and

The astrophysical input to these equations involves the rate of formation of the range of stellar masses within which r-process nucleosynthesis occurs. Although calculations of r-process nucleosynthesis have been carried out for a variety of plausible astrophysical sites [see. e.g., the reviews by Hillebrandt (20) and Meyer (21)], a firm identification of the appropriate environment has become possible only recently. Observations of heavy element abundance patterns in metal-deficient halo stars point strongly to the identification of r-process nucleosynthesis with the environments provided by the evolution of massive stars and supernovae of Type II. In this context, the most promising mechanism of r-process synthesis would appear to be that associated with the neutrino-heated “hot bubble” supernova ejecta (2223), although an r-process associated with the decompression of cold neutron matter from neutron star mergers (24) provides a viable alternative. An important consequence of the identification of the r-process with such massive stars (M>≈10 M) of short lifetimes (τ< ≈108 years) is that we can reasonably expect that the age we determine from r-process chronometer studies is indeed representative of the age of the Galaxy itself.

The effects of galactic chemical evolution introduce significant complications for age determinations. There is a very substantial literature concerning chemical evolution effects on age dating, including considerations of varied prescriptions for the star formation history, and of the consequences of infall and outflow of gas from the star-forming regions. This literature has been reviewed most recently by Cowan, Thielemann and Truran (18, 19). In general, such age determinations are quite model-dependent.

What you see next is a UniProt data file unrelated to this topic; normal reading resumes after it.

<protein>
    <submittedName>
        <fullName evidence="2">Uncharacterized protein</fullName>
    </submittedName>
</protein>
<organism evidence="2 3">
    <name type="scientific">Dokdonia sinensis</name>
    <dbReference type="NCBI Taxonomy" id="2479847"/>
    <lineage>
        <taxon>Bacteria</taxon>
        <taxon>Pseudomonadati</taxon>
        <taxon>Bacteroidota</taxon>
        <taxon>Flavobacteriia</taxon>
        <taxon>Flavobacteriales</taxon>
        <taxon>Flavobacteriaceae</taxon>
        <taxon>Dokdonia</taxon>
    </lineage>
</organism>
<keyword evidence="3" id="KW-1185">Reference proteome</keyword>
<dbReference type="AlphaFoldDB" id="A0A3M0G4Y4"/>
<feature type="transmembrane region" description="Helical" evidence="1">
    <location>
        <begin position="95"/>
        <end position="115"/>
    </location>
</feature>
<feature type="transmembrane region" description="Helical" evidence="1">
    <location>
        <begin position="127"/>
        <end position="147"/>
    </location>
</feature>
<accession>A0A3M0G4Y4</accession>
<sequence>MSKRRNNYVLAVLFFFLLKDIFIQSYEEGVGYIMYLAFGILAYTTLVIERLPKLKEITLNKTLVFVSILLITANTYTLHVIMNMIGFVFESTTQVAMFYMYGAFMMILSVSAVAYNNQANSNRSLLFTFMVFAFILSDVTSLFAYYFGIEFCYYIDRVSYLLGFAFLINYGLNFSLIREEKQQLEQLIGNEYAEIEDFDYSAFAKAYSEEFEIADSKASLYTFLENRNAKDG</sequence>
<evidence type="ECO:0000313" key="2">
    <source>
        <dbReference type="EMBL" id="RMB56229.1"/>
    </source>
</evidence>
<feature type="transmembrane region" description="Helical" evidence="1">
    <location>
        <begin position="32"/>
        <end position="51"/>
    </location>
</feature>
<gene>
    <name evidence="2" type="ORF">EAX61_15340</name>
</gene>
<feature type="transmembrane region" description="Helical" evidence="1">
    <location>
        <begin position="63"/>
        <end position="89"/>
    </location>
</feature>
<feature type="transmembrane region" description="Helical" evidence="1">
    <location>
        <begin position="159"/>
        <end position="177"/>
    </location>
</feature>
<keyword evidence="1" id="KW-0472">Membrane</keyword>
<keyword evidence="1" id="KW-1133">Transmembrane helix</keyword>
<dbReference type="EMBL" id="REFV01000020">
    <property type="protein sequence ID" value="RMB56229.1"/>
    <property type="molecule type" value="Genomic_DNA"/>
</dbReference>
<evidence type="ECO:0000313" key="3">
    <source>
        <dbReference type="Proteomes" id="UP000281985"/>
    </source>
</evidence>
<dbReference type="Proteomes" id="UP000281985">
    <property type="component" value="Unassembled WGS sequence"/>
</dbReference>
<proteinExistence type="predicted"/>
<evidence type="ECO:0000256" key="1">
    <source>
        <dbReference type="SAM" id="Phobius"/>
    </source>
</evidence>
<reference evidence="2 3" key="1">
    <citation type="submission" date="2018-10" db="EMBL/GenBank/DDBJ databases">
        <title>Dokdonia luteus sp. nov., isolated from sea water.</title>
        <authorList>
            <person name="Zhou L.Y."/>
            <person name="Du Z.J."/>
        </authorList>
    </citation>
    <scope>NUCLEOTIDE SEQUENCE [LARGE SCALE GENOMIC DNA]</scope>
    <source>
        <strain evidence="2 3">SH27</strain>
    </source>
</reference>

Meyer and Schramm (25), extending the early work by Schramm and Wasserburg (26). sought to provide a model-independent age determination. In the limit of long-lived chronometers (λT≪1), they derive a simple expression for the age that is approximately independent of galactic evolution effects. In this context, Th/U can be used to provide a firm lower limit, and Re/Os can be used to provide a firm upper limit. When account is taken of the additional constraint that r-process nucleosynthesis must also produce appropriate levels of such shorter lived nuclei as 244Pu (τ1/2=8.2×107 years), Meyer and Schramm (25) arrive at a very firm lower bound on the age of the Galaxy (T+τss)>9.6 Gyr.

4. Lower Bounds on the Age of the Galaxy. Lower bounds on the age of the elements can be obtained by considerations of the long-lived actinide chronometers, on the assumption of a single event nucleosynthesis history. In this section, we will determine limits based on both the 235U/238U and the 232Th/ 238U chronometer pairs.

For the case of the 235U/238U pair, the appropriate equation is

where the primordial solar system ratio is (N235/N238)ss= 0.317 and the r-process production ratio is (P235/P238)r-process= 1.35±0.30. This yields a time scale for the epoch of nucleosynthesis of T=1.75±0.25 Gyr and a limiting age for the Galaxy (T+τss) of

(T+τss)=6.3±0.25 Gyr

We can similarly use the 232Th/238U ratio to arrive at a lower bound on the galactic age. For the case of the 232Th/238U pair, the appropriate equation is